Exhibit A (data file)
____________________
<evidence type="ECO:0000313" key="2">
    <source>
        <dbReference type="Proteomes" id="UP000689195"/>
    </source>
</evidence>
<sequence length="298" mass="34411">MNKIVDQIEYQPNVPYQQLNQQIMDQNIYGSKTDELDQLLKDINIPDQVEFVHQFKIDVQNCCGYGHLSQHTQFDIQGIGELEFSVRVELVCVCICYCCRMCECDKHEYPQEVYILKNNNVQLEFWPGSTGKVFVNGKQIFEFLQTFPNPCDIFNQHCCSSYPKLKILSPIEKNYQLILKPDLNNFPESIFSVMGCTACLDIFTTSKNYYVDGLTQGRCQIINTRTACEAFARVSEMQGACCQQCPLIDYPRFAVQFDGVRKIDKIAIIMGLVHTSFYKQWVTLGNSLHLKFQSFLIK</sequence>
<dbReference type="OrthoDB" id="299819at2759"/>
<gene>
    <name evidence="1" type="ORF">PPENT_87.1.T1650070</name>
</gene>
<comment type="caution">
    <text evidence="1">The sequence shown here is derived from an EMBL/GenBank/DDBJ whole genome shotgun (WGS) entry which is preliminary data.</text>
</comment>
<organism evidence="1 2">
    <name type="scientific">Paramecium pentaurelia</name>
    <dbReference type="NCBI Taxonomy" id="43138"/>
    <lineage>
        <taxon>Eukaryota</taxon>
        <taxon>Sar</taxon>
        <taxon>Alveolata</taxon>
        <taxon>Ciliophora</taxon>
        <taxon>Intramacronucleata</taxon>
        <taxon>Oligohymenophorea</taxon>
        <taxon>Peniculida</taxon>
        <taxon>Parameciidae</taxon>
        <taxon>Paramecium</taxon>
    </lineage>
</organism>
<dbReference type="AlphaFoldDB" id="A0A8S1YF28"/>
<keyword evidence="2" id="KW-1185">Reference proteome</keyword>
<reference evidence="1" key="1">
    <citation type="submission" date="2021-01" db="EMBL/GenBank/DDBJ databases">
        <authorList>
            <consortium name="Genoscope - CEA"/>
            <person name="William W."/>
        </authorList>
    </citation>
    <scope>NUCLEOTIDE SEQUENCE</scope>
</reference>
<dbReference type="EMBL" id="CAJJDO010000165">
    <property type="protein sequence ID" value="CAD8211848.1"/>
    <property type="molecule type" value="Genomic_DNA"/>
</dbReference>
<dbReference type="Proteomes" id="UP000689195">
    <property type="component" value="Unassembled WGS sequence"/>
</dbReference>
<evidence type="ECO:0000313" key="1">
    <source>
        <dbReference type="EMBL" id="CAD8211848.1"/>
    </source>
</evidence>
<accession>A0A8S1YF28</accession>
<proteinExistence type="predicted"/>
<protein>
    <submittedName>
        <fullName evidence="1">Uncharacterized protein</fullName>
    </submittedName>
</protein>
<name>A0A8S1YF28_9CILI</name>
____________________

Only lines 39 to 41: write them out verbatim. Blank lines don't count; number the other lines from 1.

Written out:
</reference>
<dbReference type="EMBL" id="CAJJDO010000165">
    <property type="protein sequence ID" value="CAD8211848.1"/>